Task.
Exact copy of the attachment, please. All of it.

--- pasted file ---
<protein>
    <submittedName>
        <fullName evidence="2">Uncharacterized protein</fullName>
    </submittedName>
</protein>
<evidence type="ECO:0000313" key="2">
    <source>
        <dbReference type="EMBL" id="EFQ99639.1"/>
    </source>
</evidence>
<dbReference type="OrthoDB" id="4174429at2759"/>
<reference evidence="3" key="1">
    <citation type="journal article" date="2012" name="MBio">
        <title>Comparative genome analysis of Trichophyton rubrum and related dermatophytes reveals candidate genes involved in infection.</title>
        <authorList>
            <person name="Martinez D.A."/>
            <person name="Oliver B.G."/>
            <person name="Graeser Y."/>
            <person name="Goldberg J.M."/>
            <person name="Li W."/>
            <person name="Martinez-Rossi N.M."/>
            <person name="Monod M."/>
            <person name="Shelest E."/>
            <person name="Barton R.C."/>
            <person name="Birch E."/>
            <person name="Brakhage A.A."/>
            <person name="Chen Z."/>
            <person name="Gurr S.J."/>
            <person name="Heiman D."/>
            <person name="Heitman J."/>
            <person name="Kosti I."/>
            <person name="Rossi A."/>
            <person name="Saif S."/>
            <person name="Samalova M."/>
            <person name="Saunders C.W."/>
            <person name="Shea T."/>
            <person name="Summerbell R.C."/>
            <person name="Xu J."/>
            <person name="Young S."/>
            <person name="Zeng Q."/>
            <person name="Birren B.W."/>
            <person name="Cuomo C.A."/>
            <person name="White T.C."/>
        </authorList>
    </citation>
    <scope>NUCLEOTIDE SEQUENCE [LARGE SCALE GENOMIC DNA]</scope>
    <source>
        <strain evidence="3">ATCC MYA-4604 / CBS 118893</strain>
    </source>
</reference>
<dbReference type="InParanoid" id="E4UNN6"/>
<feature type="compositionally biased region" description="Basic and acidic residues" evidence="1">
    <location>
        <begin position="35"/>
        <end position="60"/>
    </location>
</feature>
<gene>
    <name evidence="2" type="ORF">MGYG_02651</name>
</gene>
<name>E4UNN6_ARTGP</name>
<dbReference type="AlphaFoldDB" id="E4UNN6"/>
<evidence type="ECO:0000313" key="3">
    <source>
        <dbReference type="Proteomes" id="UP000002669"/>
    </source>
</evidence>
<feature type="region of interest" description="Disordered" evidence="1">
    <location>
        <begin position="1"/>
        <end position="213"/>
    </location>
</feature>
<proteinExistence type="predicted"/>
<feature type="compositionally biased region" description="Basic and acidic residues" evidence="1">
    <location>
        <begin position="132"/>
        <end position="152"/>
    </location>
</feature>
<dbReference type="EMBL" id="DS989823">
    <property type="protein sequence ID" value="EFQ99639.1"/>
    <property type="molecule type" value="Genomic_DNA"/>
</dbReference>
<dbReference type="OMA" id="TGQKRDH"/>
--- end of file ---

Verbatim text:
<protein>
    <submittedName>
        <fullName evidence="2">Uncharacterized protein</fullName>
    </submittedName>
</protein>
<evidence type="ECO:0000313" key="2">
    <source>
        <dbReference type="EMBL" id="EFQ99639.1"/>
    </source>
</evidence>
<dbReference type="OrthoDB" id="4174429at2759"/>
<reference evidence="3" key="1">
    <citation type="journal article" date="2012" name="MBio">
        <title>Comparative genome analysis of Trichophyton rubrum and related dermatophytes reveals candidate genes involved in infection.</title>
        <authorList>
            <person name="Martinez D.A."/>
            <person name="Oliver B.G."/>
            <person name="Graeser Y."/>
            <person name="Goldberg J.M."/>
            <person name="Li W."/>
            <person name="Martinez-Rossi N.M."/>
            <person name="Monod M."/>
            <person name="Shelest E."/>
            <person name="Barton R.C."/>
            <person name="Birch E."/>
            <person name="Brakhage A.A."/>
            <person name="Chen Z."/>
            <person name="Gurr S.J."/>
            <person name="Heiman D."/>
            <person name="Heitman J."/>
            <person name="Kosti I."/>
            <person name="Rossi A."/>
            <person name="Saif S."/>
            <person name="Samalova M."/>
            <person name="Saunders C.W."/>
            <person name="Shea T."/>
            <person name="Summerbell R.C."/>
            <person name="Xu J."/>
            <person name="Young S."/>
            <person name="Zeng Q."/>
            <person name="Birren B.W."/>
            <person name="Cuomo C.A."/>
            <person name="White T.C."/>
        </authorList>
    </citation>
    <scope>NUCLEOTIDE SEQUENCE [LARGE SCALE GENOMIC DNA]</scope>
    <source>
        <strain evidence="3">ATCC MYA-4604 / CBS 118893</strain>
    </source>
</reference>
<dbReference type="InParanoid" id="E4UNN6"/>
<feature type="compositionally biased region" description="Basic and acidic residues" evidence="1">
    <location>
        <begin position="35"/>
        <end position="60"/>
    </location>
</feature>
<gene>
    <name evidence="2" type="ORF">MGYG_02651</name>
</gene>
<name>E4UNN6_ARTGP</name>
<dbReference type="AlphaFoldDB" id="E4UNN6"/>
<evidence type="ECO:0000313" key="3">
    <source>
        <dbReference type="Proteomes" id="UP000002669"/>
    </source>
</evidence>
<feature type="region of interest" description="Disordered" evidence="1">
    <location>
        <begin position="1"/>
        <end position="213"/>
    </location>
</feature>
<proteinExistence type="predicted"/>
<feature type="compositionally biased region" description="Basic and acidic residues" evidence="1">
    <location>
        <begin position="132"/>
        <end position="152"/>
    </location>
</feature>
<dbReference type="EMBL" id="DS989823">
    <property type="protein sequence ID" value="EFQ99639.1"/>
    <property type="molecule type" value="Genomic_DNA"/>
</dbReference>
<dbReference type="OMA" id="TGQKRDH"/>